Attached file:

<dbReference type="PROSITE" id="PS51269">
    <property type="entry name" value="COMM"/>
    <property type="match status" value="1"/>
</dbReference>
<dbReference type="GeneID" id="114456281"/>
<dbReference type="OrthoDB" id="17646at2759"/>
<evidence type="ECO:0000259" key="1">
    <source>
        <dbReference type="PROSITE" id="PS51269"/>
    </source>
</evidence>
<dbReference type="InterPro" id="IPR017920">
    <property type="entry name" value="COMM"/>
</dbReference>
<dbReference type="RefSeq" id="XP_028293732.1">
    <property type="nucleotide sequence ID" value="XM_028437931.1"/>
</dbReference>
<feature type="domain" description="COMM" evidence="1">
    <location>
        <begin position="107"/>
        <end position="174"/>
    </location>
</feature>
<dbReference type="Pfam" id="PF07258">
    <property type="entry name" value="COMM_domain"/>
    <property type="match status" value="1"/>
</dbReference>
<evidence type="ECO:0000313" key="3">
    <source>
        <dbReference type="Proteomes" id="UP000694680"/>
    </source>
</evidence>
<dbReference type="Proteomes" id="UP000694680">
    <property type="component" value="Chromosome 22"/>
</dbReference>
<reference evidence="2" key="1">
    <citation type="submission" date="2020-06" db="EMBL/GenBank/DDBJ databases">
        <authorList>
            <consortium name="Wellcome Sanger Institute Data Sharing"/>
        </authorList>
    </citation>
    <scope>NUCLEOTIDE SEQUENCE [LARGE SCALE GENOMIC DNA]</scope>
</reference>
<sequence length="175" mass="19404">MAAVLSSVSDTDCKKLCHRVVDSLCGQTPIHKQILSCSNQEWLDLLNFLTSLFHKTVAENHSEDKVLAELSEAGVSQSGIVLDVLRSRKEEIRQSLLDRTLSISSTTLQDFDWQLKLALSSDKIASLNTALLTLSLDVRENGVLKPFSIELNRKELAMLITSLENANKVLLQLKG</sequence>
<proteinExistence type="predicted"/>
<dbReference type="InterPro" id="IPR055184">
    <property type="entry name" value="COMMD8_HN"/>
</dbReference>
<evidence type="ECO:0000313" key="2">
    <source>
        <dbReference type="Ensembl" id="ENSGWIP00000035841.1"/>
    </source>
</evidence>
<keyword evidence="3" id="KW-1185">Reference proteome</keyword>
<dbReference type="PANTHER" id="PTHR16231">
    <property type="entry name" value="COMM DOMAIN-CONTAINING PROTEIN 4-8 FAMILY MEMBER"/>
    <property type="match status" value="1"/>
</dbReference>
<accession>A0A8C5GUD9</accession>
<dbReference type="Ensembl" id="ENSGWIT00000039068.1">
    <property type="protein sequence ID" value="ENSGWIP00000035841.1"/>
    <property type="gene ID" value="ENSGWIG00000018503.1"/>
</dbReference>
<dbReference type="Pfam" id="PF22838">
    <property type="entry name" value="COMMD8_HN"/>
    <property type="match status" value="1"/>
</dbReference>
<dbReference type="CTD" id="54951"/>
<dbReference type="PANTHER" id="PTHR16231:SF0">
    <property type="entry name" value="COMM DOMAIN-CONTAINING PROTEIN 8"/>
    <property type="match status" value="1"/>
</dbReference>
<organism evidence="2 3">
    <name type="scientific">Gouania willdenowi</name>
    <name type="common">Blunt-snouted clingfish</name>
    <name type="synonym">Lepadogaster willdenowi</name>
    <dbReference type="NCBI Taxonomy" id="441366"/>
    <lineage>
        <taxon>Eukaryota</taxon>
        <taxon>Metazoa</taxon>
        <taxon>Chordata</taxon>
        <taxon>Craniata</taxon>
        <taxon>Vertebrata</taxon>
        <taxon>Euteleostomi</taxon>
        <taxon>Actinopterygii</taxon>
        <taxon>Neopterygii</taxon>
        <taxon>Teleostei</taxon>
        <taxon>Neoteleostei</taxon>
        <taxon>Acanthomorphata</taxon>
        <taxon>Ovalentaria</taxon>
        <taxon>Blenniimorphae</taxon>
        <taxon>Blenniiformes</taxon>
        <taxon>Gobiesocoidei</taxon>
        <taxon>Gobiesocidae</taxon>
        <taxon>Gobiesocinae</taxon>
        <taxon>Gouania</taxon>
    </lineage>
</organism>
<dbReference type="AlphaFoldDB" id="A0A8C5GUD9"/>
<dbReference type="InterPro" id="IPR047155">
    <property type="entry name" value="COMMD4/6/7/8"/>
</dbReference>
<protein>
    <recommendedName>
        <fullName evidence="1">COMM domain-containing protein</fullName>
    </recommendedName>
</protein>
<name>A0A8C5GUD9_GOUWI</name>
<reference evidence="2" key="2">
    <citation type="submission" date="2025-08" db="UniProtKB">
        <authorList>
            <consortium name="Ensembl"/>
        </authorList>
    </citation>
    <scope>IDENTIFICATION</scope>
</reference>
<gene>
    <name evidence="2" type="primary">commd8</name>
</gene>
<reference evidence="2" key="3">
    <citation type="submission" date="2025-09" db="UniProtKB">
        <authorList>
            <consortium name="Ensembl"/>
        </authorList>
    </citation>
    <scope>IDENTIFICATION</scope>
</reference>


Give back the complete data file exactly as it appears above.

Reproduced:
<dbReference type="PROSITE" id="PS51269">
    <property type="entry name" value="COMM"/>
    <property type="match status" value="1"/>
</dbReference>
<dbReference type="GeneID" id="114456281"/>
<dbReference type="OrthoDB" id="17646at2759"/>
<evidence type="ECO:0000259" key="1">
    <source>
        <dbReference type="PROSITE" id="PS51269"/>
    </source>
</evidence>
<dbReference type="InterPro" id="IPR017920">
    <property type="entry name" value="COMM"/>
</dbReference>
<dbReference type="RefSeq" id="XP_028293732.1">
    <property type="nucleotide sequence ID" value="XM_028437931.1"/>
</dbReference>
<feature type="domain" description="COMM" evidence="1">
    <location>
        <begin position="107"/>
        <end position="174"/>
    </location>
</feature>
<dbReference type="Pfam" id="PF07258">
    <property type="entry name" value="COMM_domain"/>
    <property type="match status" value="1"/>
</dbReference>
<evidence type="ECO:0000313" key="3">
    <source>
        <dbReference type="Proteomes" id="UP000694680"/>
    </source>
</evidence>
<dbReference type="Proteomes" id="UP000694680">
    <property type="component" value="Chromosome 22"/>
</dbReference>
<reference evidence="2" key="1">
    <citation type="submission" date="2020-06" db="EMBL/GenBank/DDBJ databases">
        <authorList>
            <consortium name="Wellcome Sanger Institute Data Sharing"/>
        </authorList>
    </citation>
    <scope>NUCLEOTIDE SEQUENCE [LARGE SCALE GENOMIC DNA]</scope>
</reference>
<sequence length="175" mass="19404">MAAVLSSVSDTDCKKLCHRVVDSLCGQTPIHKQILSCSNQEWLDLLNFLTSLFHKTVAENHSEDKVLAELSEAGVSQSGIVLDVLRSRKEEIRQSLLDRTLSISSTTLQDFDWQLKLALSSDKIASLNTALLTLSLDVRENGVLKPFSIELNRKELAMLITSLENANKVLLQLKG</sequence>
<proteinExistence type="predicted"/>
<dbReference type="InterPro" id="IPR055184">
    <property type="entry name" value="COMMD8_HN"/>
</dbReference>
<evidence type="ECO:0000313" key="2">
    <source>
        <dbReference type="Ensembl" id="ENSGWIP00000035841.1"/>
    </source>
</evidence>
<keyword evidence="3" id="KW-1185">Reference proteome</keyword>
<dbReference type="PANTHER" id="PTHR16231">
    <property type="entry name" value="COMM DOMAIN-CONTAINING PROTEIN 4-8 FAMILY MEMBER"/>
    <property type="match status" value="1"/>
</dbReference>
<accession>A0A8C5GUD9</accession>
<dbReference type="Ensembl" id="ENSGWIT00000039068.1">
    <property type="protein sequence ID" value="ENSGWIP00000035841.1"/>
    <property type="gene ID" value="ENSGWIG00000018503.1"/>
</dbReference>
<dbReference type="Pfam" id="PF22838">
    <property type="entry name" value="COMMD8_HN"/>
    <property type="match status" value="1"/>
</dbReference>
<dbReference type="CTD" id="54951"/>
<dbReference type="PANTHER" id="PTHR16231:SF0">
    <property type="entry name" value="COMM DOMAIN-CONTAINING PROTEIN 8"/>
    <property type="match status" value="1"/>
</dbReference>
<organism evidence="2 3">
    <name type="scientific">Gouania willdenowi</name>
    <name type="common">Blunt-snouted clingfish</name>
    <name type="synonym">Lepadogaster willdenowi</name>
    <dbReference type="NCBI Taxonomy" id="441366"/>
    <lineage>
        <taxon>Eukaryota</taxon>
        <taxon>Metazoa</taxon>
        <taxon>Chordata</taxon>
        <taxon>Craniata</taxon>
        <taxon>Vertebrata</taxon>
        <taxon>Euteleostomi</taxon>
        <taxon>Actinopterygii</taxon>
        <taxon>Neopterygii</taxon>
        <taxon>Teleostei</taxon>
        <taxon>Neoteleostei</taxon>
        <taxon>Acanthomorphata</taxon>
        <taxon>Ovalentaria</taxon>
        <taxon>Blenniimorphae</taxon>
        <taxon>Blenniiformes</taxon>
        <taxon>Gobiesocoidei</taxon>
        <taxon>Gobiesocidae</taxon>
        <taxon>Gobiesocinae</taxon>
        <taxon>Gouania</taxon>
    </lineage>
</organism>
<dbReference type="AlphaFoldDB" id="A0A8C5GUD9"/>
<dbReference type="InterPro" id="IPR047155">
    <property type="entry name" value="COMMD4/6/7/8"/>
</dbReference>
<protein>
    <recommendedName>
        <fullName evidence="1">COMM domain-containing protein</fullName>
    </recommendedName>
</protein>
<name>A0A8C5GUD9_GOUWI</name>
<reference evidence="2" key="2">
    <citation type="submission" date="2025-08" db="UniProtKB">
        <authorList>
            <consortium name="Ensembl"/>
        </authorList>
    </citation>
    <scope>IDENTIFICATION</scope>
</reference>
<gene>
    <name evidence="2" type="primary">commd8</name>
</gene>
<reference evidence="2" key="3">
    <citation type="submission" date="2025-09" db="UniProtKB">
        <authorList>
            <consortium name="Ensembl"/>
        </authorList>
    </citation>
    <scope>IDENTIFICATION</scope>
</reference>